I personally used their services about a year ago, mostly interested in ancestry. Honestly, I wasn’t too interested in their disease associations (though I believe this will become more and more useful as we sequence more individuals and develop better computational/statistical methods to analyze the data). In the scientific community, genetic associations with diseases are still, for good reason, met with skepticism (see, for example, this recent article). This skepticism has worked its way up to politicians, resulting in various efforts to regulate laboratory developed tests. I believe genetic testing and screening has a lot of potential and am excited that so many efforts exist to provide individuals with these kind of services, but as many scientists would probably agree, we are just beginning to understand how complex traits and diseases are associated with genetic variations across individuals.
23andMe recently received a letter from the FDA to “immediately discontinue marketing the PGS [Personal Genome Service] until such time as it receives FDA marketing authorization for the device”.
What surprised me when reading the letter was this statement:
Some of the uses for which PGS is intended are particularly concerning, such as assessments for BRCA-related genetic risk and drug responses (e.g., warfarin sensitivity, clopidogrel response, and 5-fluorouracil toxicity) because of the potential health consequences that could result from false positive or false negative assessments for high-risk indications such as these. For instance, if the BRCA-related risk assessment for breast or ovarian cancer reports a false positive, it could lead a patient to undergo prophylactic surgery, chemoprevention, intensive screening, or other morbidity-inducing actions, while a false negative could result in a failure to recognize an actual risk that may exist.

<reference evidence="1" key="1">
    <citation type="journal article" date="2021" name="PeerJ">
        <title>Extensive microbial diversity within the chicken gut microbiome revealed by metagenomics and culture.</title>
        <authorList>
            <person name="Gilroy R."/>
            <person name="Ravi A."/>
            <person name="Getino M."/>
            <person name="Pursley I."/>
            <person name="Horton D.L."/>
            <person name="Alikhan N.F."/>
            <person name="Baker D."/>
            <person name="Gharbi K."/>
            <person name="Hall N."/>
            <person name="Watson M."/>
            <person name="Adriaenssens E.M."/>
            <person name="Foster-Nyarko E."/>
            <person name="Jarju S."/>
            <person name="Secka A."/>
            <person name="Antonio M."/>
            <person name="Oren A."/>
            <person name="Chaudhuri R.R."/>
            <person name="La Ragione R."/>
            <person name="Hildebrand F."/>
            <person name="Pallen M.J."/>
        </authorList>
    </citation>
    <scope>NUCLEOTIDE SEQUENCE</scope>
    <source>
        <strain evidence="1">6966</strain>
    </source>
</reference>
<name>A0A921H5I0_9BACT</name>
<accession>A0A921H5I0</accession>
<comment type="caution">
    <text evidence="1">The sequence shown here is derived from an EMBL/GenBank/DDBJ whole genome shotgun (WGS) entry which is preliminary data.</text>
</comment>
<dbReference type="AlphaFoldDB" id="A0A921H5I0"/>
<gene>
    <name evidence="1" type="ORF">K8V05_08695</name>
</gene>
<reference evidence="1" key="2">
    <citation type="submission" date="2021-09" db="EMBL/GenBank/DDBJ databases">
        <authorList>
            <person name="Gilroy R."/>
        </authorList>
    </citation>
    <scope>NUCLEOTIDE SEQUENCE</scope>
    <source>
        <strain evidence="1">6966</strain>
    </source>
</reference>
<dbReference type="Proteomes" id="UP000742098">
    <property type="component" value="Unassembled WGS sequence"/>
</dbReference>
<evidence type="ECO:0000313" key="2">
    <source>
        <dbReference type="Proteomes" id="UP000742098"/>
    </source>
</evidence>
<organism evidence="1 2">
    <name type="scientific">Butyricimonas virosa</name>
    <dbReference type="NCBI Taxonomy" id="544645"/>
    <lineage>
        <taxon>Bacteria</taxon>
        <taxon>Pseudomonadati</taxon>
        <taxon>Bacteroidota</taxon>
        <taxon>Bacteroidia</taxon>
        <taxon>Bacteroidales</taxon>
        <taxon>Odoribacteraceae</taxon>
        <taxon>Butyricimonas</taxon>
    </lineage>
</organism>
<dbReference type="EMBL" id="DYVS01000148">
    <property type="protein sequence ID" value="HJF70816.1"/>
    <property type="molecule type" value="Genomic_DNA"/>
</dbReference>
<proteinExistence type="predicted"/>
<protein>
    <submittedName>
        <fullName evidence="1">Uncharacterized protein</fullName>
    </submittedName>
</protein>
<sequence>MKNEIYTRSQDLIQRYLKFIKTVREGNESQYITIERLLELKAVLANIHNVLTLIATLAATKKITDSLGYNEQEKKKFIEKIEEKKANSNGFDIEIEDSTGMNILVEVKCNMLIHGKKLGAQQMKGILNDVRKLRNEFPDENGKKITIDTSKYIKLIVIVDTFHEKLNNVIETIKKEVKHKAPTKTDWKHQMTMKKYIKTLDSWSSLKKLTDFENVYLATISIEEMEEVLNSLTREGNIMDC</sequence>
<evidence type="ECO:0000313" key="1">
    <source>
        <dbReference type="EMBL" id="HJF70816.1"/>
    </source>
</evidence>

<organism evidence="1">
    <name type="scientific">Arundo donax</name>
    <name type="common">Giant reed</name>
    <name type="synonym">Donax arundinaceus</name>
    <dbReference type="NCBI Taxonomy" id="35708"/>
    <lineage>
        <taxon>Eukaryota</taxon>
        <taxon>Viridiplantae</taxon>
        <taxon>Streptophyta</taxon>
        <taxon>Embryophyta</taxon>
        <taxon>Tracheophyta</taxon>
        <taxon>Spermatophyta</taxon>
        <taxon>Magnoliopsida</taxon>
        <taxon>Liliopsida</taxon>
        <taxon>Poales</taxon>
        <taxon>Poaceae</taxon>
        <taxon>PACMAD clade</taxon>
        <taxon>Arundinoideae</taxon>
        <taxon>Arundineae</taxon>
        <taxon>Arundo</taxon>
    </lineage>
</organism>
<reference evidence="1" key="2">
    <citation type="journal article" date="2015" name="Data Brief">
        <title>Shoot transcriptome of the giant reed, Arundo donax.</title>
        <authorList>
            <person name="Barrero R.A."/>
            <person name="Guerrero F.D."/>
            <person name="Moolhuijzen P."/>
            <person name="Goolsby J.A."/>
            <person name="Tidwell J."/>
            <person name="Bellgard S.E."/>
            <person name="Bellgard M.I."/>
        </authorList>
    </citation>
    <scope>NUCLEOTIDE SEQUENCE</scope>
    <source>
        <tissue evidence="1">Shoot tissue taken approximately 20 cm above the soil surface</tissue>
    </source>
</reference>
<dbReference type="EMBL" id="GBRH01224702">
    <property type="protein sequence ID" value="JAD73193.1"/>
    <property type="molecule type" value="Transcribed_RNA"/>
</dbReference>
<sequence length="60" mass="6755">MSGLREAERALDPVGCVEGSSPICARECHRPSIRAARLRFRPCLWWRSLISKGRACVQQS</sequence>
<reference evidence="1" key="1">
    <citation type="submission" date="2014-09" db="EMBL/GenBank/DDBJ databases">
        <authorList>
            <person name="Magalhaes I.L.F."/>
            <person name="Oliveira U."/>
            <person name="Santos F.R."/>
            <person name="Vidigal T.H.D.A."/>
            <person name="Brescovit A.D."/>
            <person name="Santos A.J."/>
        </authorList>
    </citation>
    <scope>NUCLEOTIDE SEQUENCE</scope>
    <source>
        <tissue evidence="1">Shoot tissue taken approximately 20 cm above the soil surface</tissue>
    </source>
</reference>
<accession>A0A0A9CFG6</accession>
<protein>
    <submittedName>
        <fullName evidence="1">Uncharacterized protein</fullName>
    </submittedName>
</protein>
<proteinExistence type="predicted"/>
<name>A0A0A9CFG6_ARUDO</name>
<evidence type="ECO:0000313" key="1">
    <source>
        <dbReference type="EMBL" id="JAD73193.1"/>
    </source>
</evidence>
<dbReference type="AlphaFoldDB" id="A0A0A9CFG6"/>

Perhaps because I have training in computational biology, I always assumed this information is meant to be more like a ‘hint’ or ‘suggestion’ that you might want to investigate a medical issue further with a physician who can conduct specialized follow-up tests and recommend further courses of action. For instance, I have a minor version of Beta-thalassemia that apparently doesn’t require medication or affect my daily activities. 23andMe correctly identified that I have this trait. This disorder can be discovered via blood testing by a physician, so if I didn’t already have these tests, my 23andMe report may have alerted me to investigate this further. I think this is useful information.
My 23andMe page also displays this disclaimer:
The genotyping services of 23andMe are performed in LabCorp’s CLIA-certified laboratory. The tests have not been cleared or approved by the FDA but have been analytically validated according to CLIA standards. The information on this page is intended for research and educational purposes only, and is not for diagnostic use.
I do think that it could be made more prominent perhaps with a clause that states that some of these associations are in a stage of ‘early research’, but I am writing this post more to pose a general question to anyone that has some insight into the legal aspects of this recently newsworthy topic: why isn’t the disclaimer above (or a better one) good enough for the FDA? Certainly, I understand that the general public doesn’t have the same knowledge I do about genetic tests, but given a disclaimer like this, why can’t 23andMe sell me their services and let me make follow-up decisions?
Some FDA links that are relevant: